Both universities and students lose in the proposed set of measures. Should these measures go through the House of Representatives and the Senate it means that protracted negotiations are likely to occur between academic unions and university leaders to agree on employment conditions, including wage increases, as existing enterprise agreements expire.
The possibility of the much debated AU$100,000-degree fees price tag will be realised any time after 2032, depending on the outcome of all the economic reforms. A student who starts a six-year medical degree in 2018 will see their fees rise from AU$68,000 in 2017 to AU$71,900 in 2018.
The government reserves its right to take its share of universities’ surplus income, partly the result of an international student boom.
Universities’ dependency on income from foreign students continues to be the main source of non-government funding. In 2015, 19% of Australian universities' income came from international students compared to 6% in 1995.
For some years, government has also been using an ‘efficiency dividend’ to cut funding. Research and community service, while central to the universities’ mission, are left to linger as if they were luxury commodities rather than essentials.
Looking to the future
The set of measures announced misses an opportunity to address the long-term viability of Australia’s most visible export. I fear that educational services is rapidly becoming Australia’s new manufacturing industry. In 2012, I foreshadowed this possibility at the time of the vocational education reforms in Victoria. Trade liberalisation and regulatory reform brought a reduction in the rate of assistance to manufacturing from government from 35% in the 1970s to 5% by 2000.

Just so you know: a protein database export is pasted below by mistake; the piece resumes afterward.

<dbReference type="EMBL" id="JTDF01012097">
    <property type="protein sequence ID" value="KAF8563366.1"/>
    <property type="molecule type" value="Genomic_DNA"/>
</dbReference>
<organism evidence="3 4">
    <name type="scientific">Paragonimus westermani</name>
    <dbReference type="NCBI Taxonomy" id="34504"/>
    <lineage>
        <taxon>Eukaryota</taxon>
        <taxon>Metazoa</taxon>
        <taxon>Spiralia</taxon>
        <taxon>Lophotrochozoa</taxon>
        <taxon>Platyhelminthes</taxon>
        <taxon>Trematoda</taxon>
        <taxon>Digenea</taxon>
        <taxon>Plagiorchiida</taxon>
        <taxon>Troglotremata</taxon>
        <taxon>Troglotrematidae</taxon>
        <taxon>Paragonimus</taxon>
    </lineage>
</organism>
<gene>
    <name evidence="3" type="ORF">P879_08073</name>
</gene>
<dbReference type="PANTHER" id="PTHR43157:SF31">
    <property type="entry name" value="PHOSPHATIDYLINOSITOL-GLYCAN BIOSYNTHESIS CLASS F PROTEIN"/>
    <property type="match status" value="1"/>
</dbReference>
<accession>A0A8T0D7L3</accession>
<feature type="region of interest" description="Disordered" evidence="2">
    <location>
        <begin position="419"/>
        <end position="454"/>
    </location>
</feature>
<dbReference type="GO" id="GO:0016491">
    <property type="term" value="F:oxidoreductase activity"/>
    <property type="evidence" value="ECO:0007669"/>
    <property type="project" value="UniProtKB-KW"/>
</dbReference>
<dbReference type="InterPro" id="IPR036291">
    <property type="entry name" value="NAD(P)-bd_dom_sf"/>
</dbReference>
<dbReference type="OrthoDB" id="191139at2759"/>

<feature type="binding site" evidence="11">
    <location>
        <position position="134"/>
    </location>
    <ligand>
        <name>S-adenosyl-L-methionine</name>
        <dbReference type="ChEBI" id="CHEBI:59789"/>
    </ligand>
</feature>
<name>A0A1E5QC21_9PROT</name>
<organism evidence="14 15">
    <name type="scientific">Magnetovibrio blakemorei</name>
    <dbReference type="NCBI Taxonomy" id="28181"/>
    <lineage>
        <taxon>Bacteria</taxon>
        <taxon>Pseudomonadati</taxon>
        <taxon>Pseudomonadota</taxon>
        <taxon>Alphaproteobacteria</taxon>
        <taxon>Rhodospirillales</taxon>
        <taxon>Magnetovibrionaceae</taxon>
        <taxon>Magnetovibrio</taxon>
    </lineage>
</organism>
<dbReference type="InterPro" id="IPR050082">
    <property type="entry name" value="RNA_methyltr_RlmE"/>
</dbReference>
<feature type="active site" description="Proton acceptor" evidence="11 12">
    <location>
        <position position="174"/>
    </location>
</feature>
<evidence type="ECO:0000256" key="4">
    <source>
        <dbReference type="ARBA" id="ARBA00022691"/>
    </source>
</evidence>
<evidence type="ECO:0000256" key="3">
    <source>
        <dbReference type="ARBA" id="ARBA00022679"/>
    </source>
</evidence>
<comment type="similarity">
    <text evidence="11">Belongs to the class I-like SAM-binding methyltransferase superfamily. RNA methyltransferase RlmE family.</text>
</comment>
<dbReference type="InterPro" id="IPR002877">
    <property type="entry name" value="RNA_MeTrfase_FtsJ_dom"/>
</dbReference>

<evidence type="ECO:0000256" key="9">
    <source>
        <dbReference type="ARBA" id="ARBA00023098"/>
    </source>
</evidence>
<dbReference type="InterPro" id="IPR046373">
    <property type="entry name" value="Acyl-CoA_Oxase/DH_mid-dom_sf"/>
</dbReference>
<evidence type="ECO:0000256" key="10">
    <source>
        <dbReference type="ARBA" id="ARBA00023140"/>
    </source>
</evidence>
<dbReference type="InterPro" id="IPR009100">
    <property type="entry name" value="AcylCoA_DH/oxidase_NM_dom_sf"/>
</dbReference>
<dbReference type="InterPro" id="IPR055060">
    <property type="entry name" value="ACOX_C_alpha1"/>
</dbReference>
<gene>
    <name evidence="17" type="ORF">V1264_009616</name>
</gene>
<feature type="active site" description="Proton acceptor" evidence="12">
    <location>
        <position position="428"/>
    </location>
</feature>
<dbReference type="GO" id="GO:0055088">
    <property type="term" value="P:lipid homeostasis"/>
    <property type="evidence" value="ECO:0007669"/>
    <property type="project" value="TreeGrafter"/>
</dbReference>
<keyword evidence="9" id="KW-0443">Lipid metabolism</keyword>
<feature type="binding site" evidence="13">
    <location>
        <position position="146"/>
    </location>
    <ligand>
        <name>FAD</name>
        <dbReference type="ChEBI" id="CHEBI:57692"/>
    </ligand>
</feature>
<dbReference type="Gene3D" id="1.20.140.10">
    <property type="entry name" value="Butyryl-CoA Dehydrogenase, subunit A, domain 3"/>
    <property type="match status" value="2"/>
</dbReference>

This is not to say that a similar sharp contraction is likely to occur, considering that the Australian government’s support for higher education is about 58% at present. The government has, however, declared that it will reduce its contribution to 54% by 2021. Just imagine how higher education will look in 10-20 years’ time, given the geopolitical shifts occurring globally, combined with technological transformation (including automation) and the perils of demographic change.
In years to come, our neighbouring Asian countries will no longer be avid consumers of Australian educational services, but are most likely to become global exporters. It may be that some Australian students find it more affordable to study as an ‘out of state’ student in Oregon or in Beijing or Singapore.
As the Australian government faces a negative outlook regarding its ability to curtail expenditure – due to many mishaps, decreased revenue, political weakness as well as regional security instability – the possibility that the government will return to fund higher education at above the 60% rate as it did back in the 1990s is now non-existent.
Lastly, Australian universities will have a moment of reckoning, not in this year’s world university rankings as they are about to be released (June 2017), but for next year’s round. In 2016, 23 out of the 37 public universities were included in the Academic Ranking of World Universities or ARWU.
Angel Calderon is principal advisor, planning and research, at RMIT University, Australia. He is a rankings expert and a Latin American specialist. He is a member of the advisory board to the QS World University Rankings.